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Ryder Cup: The Europeans want to defend their title, the US team is seething


The Ryder Cup is in its 43rd edition. At Lake Michigan, the Europeans want to defend their title against the US golf stars. In terms of sport they are outsiders, but the Americans are seething.

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Brooks Koepka and Bryson DeChambeau 2020 in Dubai: The Ryder Cup on Lake Michigan counts differently than other tournaments

Photo: AR / Getty Images

Padraig Harrington has a clue of what motivation can achieve.

Growing up in Dublin's working-class district Rathfarnham, the now 50-year-old Irishman has worked his way up to one of the world's best golfers, a three-time major winner, a folk hero in his home country.

As the captain of the European Ryder Cup team, Harrington recently posted a motivational video on the Internet.

In it he reminds that in the history so far only 164 golfers have gone into the prestigious duel with the USA for Europe.

In contrast, 5,780 people have already climbed Mount Everest, 570 people have been in space, and 445 players have won the World Cup.

In other words: To be nominated for the Ryder Cup for Europe is something very special.

It's more unusual than standing on Mount Everest.

For the 43rd time it is the continental duel

As of Friday, twelve European golf stars will have to honor this honor again.

On the Whistling Straits Golf Course, picturesquely situated on Lake Michigan in the town of Sheboygan, Wisconsin, you will compete against the best US golfers, and you will need this special motivation to defend your 2018 title.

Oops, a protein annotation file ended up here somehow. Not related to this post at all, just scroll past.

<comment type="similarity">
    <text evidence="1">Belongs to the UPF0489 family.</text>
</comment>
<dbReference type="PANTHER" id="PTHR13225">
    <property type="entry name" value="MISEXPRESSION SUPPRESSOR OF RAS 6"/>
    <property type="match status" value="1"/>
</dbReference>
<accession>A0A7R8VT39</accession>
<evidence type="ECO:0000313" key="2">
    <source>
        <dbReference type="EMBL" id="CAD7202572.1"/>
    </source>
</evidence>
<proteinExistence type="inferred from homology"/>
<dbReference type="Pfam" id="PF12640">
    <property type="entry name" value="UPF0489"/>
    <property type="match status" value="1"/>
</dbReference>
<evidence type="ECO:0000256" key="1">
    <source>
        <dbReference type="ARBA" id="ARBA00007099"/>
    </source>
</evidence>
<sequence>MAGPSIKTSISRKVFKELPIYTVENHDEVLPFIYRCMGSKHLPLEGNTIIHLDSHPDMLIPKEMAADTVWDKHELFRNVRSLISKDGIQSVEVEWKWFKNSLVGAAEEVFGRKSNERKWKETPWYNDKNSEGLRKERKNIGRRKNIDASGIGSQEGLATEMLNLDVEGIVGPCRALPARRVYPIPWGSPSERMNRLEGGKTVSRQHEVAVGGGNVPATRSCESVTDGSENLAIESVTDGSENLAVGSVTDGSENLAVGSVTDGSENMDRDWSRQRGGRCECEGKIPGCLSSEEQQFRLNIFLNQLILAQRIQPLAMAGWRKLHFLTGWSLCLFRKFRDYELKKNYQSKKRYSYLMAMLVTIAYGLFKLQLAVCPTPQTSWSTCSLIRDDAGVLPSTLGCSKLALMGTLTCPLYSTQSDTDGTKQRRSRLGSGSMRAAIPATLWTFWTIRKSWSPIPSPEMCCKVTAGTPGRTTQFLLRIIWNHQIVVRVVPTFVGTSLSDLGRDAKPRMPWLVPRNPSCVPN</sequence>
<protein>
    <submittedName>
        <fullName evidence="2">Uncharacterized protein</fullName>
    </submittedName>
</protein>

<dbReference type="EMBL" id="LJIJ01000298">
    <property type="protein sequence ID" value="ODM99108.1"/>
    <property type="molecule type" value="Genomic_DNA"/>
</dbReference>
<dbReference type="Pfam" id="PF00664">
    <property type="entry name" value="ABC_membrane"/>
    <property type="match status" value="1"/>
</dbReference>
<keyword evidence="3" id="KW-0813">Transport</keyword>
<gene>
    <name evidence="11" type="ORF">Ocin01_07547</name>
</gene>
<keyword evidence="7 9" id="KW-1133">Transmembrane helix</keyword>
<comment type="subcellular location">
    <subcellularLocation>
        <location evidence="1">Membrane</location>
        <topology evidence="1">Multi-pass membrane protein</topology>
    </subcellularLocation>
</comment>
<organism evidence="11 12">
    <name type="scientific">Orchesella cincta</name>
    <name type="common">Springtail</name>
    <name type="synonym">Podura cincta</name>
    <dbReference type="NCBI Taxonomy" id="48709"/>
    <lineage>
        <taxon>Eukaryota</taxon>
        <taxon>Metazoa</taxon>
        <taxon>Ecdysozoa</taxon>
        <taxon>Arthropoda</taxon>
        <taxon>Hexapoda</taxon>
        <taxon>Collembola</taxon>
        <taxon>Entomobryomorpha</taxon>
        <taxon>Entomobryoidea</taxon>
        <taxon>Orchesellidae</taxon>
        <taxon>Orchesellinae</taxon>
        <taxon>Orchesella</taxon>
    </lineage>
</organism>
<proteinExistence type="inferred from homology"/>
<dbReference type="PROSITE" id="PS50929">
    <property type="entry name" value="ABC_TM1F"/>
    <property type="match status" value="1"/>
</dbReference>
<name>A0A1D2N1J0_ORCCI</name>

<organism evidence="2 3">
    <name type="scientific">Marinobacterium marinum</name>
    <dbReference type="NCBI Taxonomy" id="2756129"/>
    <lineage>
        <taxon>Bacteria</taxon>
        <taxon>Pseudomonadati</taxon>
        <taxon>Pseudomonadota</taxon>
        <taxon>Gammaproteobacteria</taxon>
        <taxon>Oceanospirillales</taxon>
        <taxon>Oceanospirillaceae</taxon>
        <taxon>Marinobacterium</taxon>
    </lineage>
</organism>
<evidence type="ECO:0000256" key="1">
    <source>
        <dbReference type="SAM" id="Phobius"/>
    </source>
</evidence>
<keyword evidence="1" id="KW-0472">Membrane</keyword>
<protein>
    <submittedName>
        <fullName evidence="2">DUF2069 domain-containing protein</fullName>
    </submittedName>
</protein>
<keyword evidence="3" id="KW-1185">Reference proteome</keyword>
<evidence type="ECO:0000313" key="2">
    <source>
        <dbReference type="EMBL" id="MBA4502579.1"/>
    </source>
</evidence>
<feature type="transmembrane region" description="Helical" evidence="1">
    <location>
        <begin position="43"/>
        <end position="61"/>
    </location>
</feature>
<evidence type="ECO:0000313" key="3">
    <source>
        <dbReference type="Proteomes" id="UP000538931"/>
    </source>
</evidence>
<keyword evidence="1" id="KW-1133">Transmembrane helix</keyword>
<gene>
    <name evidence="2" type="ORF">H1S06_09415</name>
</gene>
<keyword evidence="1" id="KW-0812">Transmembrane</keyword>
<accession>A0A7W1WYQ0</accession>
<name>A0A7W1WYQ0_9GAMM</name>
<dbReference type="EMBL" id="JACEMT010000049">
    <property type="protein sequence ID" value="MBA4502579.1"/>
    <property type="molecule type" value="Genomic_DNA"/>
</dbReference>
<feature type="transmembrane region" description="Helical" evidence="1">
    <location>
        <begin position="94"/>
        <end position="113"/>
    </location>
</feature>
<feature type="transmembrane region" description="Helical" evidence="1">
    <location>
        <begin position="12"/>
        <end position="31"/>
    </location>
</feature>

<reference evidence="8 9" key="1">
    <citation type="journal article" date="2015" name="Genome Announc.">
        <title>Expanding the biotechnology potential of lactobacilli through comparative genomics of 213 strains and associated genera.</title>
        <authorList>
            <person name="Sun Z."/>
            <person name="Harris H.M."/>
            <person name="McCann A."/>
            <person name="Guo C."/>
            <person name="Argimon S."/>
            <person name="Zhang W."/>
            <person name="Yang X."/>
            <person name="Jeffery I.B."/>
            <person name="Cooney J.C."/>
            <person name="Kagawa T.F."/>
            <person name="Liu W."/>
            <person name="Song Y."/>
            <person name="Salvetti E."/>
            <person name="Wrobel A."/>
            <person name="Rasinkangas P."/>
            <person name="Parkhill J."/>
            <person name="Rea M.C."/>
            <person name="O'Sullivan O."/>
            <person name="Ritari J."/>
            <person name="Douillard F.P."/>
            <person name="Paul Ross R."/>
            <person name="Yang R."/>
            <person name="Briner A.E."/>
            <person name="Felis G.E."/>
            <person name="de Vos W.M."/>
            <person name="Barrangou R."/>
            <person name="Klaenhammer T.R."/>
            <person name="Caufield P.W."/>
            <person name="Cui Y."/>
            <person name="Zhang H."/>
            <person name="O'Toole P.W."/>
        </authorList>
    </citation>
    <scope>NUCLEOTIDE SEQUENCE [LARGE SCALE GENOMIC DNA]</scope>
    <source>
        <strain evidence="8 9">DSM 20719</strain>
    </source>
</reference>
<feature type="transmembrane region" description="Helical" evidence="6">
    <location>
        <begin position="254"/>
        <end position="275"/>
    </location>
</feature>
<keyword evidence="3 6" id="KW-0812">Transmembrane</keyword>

It is the 43rd edition of this traditional competition, which has been postponed by a year due to Corona, and it is approaching its 100th anniversary.

In 1927 the English seed holder Samuel Ryder had the idea of ​​having British and American golfers compete against each other, and since 1979 the rest of Europe has also been allowed to participate.

The record so far: 26 wins for the USA, 14 for Europe, two draws.

On paper, the starting position is very clear and would speak for US success number 27: Harrington's US colleague Steve Stricker has eight of the ten top ten players in the world rankings in his dozen.

It's the who's who of current golf: from Dustin Johnson to Olympic champion Xander Schauffele, from Brooks Koepka to Collin Morikawa, from Justin Thomas to Jordan Spieth to Bryson DeChambeau.

Actually, the only sonorous name missing is Tiger Woods.

Different things count here than in other tournaments

Europe, on the other hand, has Jon Rahm, who is currently first in the world rankings, in its ranks - but the Spaniard is the only top ten golfer that Harrington can offer.

So far, so clear.

But the Ryder Cup was never just the sum of its parts, the Americans often went on the green as the favorites, and in the end the Europeans had the better end for themselves.

Because other things count on this long weekend than in normal golf tournaments.

It's about team spirit, about cooperation and sometimes also about against each other.

That's what Steve Stricker is most concerned with at the moment.

The US captain is not only a golfer these days, he is also in demand as a mediator, psychologist, and soul-caress.

As much as the USA has an excess of top golfers, it also has a potential for special, one could also say: strenuous types.